And Ventura adds a very important comment to these words of his companion by pointing out that modern society has confused relationship with love and assumed that one automatically equals the other.  I have mentioned in these posts on a good number of occasions our silly assumption that we must be in a relationship with somebody (that is the pressure on us by society to pair off with one other significant person) to be happy.  Dr Anthony Storr hightlights this exact point in his wonderful little classic, Solitude, which I have commented on at large in this blog already - see this link: Solitude.  Therein and in the following blog entries on Storr's classic I argued the following:

"Storr finishes his first chapter in this delightful little book with a quotation from the great Dr John Bowlby whose wonderful work grew out of research he had done for the WHO on the mental health of homeless children. Bowlby argues well that “intimate attachments to other human beings are the hub around which a person’s life revolves,” but Storr adds a wonderful qualification to this obviously true statement by saying that such intimate attachments are “a hub... not necessarily the hub.” What has always impressed me about Storr is the wonderful perspective of balance we get in his books. And here he brings in the wonderful balance of solitude which I have described above and which I am experiencing here and now."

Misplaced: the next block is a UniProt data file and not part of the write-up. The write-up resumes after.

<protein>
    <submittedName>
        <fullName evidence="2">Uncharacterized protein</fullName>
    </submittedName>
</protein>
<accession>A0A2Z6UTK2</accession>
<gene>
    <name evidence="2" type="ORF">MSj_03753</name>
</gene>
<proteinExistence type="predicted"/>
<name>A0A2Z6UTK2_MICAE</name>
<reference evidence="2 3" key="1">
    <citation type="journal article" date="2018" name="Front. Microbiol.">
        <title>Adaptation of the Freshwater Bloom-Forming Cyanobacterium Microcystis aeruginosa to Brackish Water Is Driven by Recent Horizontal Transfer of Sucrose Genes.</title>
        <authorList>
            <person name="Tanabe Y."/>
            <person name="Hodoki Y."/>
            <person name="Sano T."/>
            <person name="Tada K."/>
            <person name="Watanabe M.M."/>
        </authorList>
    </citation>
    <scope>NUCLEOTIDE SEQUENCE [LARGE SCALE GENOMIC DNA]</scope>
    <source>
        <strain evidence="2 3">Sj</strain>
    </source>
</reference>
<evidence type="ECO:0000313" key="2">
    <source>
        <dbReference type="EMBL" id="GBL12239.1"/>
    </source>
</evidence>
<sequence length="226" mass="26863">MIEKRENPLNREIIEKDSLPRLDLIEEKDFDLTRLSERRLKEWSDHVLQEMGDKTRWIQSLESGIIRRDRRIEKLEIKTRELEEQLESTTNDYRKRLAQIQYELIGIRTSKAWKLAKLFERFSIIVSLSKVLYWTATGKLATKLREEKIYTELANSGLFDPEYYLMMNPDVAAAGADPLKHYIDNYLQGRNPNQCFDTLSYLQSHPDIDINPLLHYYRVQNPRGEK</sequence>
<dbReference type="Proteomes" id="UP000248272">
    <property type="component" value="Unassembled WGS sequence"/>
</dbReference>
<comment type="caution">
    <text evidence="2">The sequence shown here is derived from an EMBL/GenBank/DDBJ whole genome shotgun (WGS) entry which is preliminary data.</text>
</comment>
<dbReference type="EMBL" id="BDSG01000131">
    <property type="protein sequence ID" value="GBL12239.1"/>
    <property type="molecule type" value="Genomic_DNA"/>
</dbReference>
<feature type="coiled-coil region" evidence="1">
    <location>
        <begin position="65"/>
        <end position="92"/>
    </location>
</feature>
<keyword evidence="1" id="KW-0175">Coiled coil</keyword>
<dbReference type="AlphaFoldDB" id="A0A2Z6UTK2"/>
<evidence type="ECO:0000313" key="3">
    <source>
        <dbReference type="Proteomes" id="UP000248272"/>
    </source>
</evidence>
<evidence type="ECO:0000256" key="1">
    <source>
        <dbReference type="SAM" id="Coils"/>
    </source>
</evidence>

So while human relationships are very important to our development of persons they are not the only hub, the only central point of our well-being.  There are many others like our work and our hobbies and our creative pursuits which all go to form us in the round.  Also a year or so ago I discussed Hillman's 1997 book, The Soul's Code: In Search of Character and Calling, which was on the The New York Times Best Seller List that year. I see by my inscription on this book that I first read it back in February 1998.  You will find other of this learned gentleman's comments on the role of relationships in our personal development in those posts.  See here: Hillman and following posts.

There ends my comments on the transcript of their conversation during their walk along a small section of the Pacific Coast of California.   Part II are letters which the two authors later wrote to one another.  I shall begin my next post with that section.

1 comment:

Akash said...